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Ecolabel and the Environmental Management System

Is the certification auditor doing an audit to look for findings or nonconformities against the elements of the standard? Is there an additional scope that is frequently missed out as the auditor busily works to assess conformance or otherwise? The Ecolabel standard for products provides that agenda.

These thoughts were swirling around as a 3-day audit against ISO 14001:2015 was being conducted at a multi-site consultancy organisation which was largely focused on reducing its carbon footprint as well as ensuring that waste streams were adequately managed. These significant aspects had been at the forefront of the management system efforts to improve its environmental performance, though it has to be said that these efforts had become diluted over time. Segregate paper, cardboard, plastic tins and glass was hardly cutting a dash with the highly educated workforce and it was time for a makeover – or at least new ideas were needed to reinvigorate the system.

As the transition to ISO 14001:2015 was taking place at this audit, the elements relating to context, interested party requirements, leadership and risks and opportunities were reviewed and found to conform to the new standard. The review of progress towards life-cycle perspective provided a window of opportunity to breath new life into the management system using an Ecolabel as an example.

The example I pushed related to the use of cleaning chemicals used by the third-party cleaning teams on a daily basis. There had not been any recognition that this issue was particularly interesting and indeed as previously the COSHH implications had predominated and this had previously been addressed.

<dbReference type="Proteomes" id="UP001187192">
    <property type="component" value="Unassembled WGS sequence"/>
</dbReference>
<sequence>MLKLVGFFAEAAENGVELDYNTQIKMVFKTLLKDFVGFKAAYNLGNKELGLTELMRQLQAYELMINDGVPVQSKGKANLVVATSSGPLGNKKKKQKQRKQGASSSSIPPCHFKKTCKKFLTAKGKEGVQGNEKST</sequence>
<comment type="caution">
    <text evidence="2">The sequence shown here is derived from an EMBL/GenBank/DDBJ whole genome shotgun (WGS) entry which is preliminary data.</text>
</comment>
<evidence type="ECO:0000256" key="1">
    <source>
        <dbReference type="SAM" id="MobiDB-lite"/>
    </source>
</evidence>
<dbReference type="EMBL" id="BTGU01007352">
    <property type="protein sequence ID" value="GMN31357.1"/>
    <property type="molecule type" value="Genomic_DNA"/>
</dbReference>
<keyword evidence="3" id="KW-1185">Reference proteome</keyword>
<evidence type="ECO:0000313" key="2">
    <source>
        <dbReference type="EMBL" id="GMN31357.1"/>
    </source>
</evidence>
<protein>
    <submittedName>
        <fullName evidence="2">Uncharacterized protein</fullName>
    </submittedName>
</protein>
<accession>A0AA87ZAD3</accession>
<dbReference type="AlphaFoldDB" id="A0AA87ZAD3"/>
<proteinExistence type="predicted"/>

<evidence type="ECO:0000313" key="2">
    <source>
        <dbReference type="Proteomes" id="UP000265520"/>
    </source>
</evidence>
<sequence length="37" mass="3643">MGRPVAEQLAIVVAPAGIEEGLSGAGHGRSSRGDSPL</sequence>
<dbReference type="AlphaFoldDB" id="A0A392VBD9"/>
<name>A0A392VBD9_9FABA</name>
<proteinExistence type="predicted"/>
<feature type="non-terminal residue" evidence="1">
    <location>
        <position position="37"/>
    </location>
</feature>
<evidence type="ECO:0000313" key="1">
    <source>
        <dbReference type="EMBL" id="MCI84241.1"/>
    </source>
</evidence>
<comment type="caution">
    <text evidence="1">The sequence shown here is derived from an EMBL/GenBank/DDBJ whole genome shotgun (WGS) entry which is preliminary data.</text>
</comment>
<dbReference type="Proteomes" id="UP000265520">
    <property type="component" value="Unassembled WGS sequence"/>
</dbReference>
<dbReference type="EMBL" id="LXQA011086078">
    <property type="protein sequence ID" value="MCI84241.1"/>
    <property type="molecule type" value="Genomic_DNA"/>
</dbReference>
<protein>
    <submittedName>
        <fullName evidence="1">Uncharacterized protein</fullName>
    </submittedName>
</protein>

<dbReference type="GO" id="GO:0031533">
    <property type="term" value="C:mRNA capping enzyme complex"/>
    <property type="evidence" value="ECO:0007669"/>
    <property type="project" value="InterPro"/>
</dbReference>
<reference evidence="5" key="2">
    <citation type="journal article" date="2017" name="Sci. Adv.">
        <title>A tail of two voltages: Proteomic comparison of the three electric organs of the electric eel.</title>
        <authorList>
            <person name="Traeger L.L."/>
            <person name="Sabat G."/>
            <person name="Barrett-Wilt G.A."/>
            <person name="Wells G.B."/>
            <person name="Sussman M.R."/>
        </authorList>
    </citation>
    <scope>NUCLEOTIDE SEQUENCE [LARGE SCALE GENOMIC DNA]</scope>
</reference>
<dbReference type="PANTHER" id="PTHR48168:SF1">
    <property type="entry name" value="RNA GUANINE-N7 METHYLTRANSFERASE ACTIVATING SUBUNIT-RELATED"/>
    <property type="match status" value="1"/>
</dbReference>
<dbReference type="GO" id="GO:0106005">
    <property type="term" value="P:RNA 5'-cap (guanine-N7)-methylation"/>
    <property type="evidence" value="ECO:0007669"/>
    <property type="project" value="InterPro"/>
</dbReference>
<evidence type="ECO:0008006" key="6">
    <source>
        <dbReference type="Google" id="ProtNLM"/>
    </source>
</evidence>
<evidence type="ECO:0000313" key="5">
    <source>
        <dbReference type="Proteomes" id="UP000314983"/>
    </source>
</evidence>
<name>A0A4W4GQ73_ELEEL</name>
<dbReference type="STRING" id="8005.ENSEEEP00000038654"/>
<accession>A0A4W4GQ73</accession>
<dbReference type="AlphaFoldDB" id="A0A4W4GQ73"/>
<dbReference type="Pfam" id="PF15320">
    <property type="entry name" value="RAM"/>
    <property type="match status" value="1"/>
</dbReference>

A quick search on the internet revealed that a new Ecolabel amendment for detergents and office cleaning chemicals had been issued in June 2017 and a new breed of chemicals that were devoid of microplastics had been specified. The organisation had not considered that their vast expanse of office space across 6 sites could be using products that damage the environment. Legal they may be, but the use of detergents, rest room cleaners, paper towels and even toilet paper could have a significant impact which had not been noticed.

The observation raised to the company will help focus minds and allow environmental co-ordinators to develop a really meaningful debate about the wider use of cleaning chemicals in their offices. The Ecolabel product changes cover the following topics;-

  • microplastics are to be banned from products; removal of the derogation for fragrances classified chronic category 3 (H412);
  • stricter requirements on preservatives that allow only a sufficient dose to preserve the product;  bio-based products must be sourced from sustainable plantations with certification required for palm oil, palm kernel oil and their derivatives;
  • packaging using 80% recycled materials is exempt from all other packaging requirements.

For the manufacturers who have made the significant effort to create these newer office cleaning products, surely their efforts should be of interest to companies who actually have ISO 14001:2015 certificates on their walls and letter headings?

In this day and age of mature management systems, it is the auditor’s role to promote new thinking as a way of improving environmental performance, rather than just hunting round for findings that have decreasing risk and increased level of nit-picking associated with them.

6th December 2017

John Marsden –  B.Sc., M.Sc., M. Phil., FIEMA, IEMA Principal EMS Auditor,

Marsden International (UK) Ltd

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